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The IRS Collection Process

The IRS Collection Process Overview

If you do not pay in full when you file, you will receive a bill from the Internal Revenue Service (IRS). This bill begins the collection process, which continues through alternative payment options and ends when your account is satisfied. Below you'll find an overview of the IRS collection process as well as guidance on what to do if you're caught in it.

The First Bill

The first bill you receive will explain the reason for your balance due and require payment in full. It will include the tax due plus penalties and interest that are added to your unpaid balance from the due date. You can pay this bill over the phone or by sending the IRS a check or money order payable to United States Treasury.

If You Cannot Pay in Full

If you cannot pay the balance in full, you should pay as much as you can with the notice. The unpaid balance is subject to interest which is compounded daily and a monthly late payment penalty. Therefore, it's in your best interest to pay your tax liability in full as soon as you can. You might also want to consider a cash advance on your credit card or a bank loan. The interest rate your credit card issuer or bank charges may be lower than the combination of interest and penalties imposed by the Internal Revenue Code. It may also keep your tax debt from negatively affecting your credit rating.

If you're unable to pay your balance in full, the IRS may be able to offer an individual payment plan with monthly installments. However, if all payment options have been considered and it's determined that you don't qualify for an installment agreement, you can also file an offer in compromise. This is an agreement between a taxpayer and the IRS that resolves the taxpayer's tax liability. The IRS has the authority to settle, or compromise, federal tax liabilities by accepting less than full payment under certain circumstances.

Contacting the IRS

When you contact the IRS, you should be prepared to discuss your basic income and expense information. To prepare, gather together all of your information about your income, assets and necessary living expenses, such as your most recent pay stubs, rent or mortgage payment amounts, transportation expenses, etc. This will allow the IRS to assist you most effectively.

It's important to contact IRS and make arrangements to pay the tax due voluntarily. If you do not take some action to pay your tax bill or contact the IRS to make arrangements to settle the account, the IRS may take collection actions to secure payment, which can include:

  1. Filing a Notice of Federal Tax Lien
  2. Serving a Notice of Levy
  3. Offset of a refund

By filing a Notice of Federal Tax Lien, the government establishes its interest in your property as a creditor. The lien is a claim against your property, including property that you acquire after a lien is filed. The lien is required by law to establish priority as a creditor in competition with other creditors in certain situations, such as bankruptcy proceedings or sales of real estate. Once a lien is filed, it may appear on your credit report and harm your credit rating. Once a lien is filed, the IRS generally cannot issue a "Certificate of Release of Federal Tax Lien" until the taxes, penalties, interest, and recording fees are paid in full.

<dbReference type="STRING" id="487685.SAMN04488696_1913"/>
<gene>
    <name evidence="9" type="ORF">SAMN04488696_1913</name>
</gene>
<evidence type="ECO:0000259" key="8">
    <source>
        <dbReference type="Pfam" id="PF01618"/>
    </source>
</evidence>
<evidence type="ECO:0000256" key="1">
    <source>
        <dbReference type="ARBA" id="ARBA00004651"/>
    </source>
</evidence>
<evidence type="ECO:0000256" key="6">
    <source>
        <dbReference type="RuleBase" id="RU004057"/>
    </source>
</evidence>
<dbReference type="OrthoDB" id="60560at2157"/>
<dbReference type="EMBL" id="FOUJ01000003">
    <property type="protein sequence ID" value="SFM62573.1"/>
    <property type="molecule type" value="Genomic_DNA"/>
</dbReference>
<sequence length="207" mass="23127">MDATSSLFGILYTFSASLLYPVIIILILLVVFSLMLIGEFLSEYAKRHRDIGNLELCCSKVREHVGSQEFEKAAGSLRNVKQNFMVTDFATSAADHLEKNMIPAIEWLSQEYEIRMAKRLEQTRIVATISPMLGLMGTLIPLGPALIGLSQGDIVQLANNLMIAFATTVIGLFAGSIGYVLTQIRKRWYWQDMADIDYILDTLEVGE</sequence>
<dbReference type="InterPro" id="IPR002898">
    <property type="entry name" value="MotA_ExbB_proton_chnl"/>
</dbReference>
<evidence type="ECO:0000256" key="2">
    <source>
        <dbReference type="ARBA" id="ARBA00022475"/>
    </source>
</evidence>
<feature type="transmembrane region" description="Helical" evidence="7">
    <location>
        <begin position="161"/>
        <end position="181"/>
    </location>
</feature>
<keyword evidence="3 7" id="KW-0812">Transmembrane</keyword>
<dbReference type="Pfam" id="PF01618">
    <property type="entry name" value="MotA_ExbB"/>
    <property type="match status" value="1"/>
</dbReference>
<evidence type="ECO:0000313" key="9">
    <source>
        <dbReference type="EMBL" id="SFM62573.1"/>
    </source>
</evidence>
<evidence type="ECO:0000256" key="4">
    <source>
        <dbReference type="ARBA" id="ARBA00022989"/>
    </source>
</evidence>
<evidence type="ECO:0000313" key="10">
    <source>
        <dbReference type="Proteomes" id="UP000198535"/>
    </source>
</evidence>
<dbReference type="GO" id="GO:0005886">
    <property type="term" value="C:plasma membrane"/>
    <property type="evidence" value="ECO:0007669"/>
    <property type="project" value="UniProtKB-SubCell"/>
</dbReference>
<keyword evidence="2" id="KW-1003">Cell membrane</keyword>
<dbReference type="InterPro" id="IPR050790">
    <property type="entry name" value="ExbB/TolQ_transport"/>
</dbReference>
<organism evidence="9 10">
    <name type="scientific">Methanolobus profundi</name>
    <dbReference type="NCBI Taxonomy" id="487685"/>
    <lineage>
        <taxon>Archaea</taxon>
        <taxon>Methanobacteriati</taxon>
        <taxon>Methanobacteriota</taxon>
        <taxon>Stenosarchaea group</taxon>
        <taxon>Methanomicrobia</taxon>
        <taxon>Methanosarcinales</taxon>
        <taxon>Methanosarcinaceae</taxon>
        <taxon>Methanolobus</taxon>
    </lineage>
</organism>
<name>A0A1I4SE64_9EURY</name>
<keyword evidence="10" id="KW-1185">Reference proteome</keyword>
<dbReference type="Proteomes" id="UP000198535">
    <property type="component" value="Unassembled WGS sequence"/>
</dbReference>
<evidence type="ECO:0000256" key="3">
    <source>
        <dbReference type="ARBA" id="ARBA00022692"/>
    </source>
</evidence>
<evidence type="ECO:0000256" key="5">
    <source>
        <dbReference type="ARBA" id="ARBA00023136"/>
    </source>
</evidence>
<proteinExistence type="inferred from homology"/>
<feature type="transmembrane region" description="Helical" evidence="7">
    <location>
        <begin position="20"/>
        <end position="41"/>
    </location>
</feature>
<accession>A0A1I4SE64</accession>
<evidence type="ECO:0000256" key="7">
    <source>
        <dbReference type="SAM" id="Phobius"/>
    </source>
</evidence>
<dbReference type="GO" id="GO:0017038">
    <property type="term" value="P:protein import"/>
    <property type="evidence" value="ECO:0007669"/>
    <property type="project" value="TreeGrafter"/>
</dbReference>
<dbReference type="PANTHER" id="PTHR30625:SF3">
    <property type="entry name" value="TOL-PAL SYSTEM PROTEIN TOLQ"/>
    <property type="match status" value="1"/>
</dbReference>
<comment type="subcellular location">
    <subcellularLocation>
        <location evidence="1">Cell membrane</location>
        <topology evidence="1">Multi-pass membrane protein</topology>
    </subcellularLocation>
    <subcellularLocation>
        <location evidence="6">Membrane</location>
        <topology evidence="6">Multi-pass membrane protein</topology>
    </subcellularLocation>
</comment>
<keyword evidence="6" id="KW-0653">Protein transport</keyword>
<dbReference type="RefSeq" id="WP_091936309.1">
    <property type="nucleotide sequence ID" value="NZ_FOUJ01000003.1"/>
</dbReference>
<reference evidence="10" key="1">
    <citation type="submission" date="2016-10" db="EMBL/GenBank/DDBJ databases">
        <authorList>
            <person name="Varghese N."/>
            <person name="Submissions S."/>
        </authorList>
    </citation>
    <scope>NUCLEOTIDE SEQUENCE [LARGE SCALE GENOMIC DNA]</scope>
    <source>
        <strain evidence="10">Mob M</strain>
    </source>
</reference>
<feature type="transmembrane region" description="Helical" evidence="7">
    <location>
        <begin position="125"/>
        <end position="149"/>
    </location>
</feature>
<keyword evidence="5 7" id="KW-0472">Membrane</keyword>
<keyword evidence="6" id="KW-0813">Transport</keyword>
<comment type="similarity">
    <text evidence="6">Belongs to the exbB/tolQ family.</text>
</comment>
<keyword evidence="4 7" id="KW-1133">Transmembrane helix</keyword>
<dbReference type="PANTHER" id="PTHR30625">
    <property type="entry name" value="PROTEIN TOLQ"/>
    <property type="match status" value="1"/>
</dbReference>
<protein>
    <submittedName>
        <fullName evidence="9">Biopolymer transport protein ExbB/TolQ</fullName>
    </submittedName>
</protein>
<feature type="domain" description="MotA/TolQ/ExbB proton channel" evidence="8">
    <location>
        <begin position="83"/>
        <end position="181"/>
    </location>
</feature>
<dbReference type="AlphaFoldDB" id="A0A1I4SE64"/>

A Notice of Levy is another collection method in which the IRS can, by legal authority, confiscate (take) and sell property to satisfy a tax debt. This could include your wages, bank accounts, Social Security benefits, and retirement income. If your tax liability remains unpaid, the IRS can also levy assets such as your car, boat, or real estate.

In addition, when you have an outstanding tax liability, any future federal tax refunds that you are due will be offset by the amount you owe. Any state income tax refunds you are due may also be levied, and the proceeds applied to your liability.

Still Have Questions About the IRS Collections Process? Talk to an Attorney Today

When it comes to LLC tax benefits and liabilities, these matters are usually best left to the experts. A legal professional can walk you through the process and help you decide which business structure is right for you and how it will impact your own tax situation. Reach out to an experienced tax attorney in your area today and get some peace of mind.

You Don’t Have To Solve This on Your Own – Get a Lawyer’s Help

Meeting with a lawyer can help you understand your options and how to best protect your rights. Visit our attorney directory to find a lawyer near you who can help.

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Next Steps

Contact a qualified tax attorney to help you navigate your federal and/or state tax issues.

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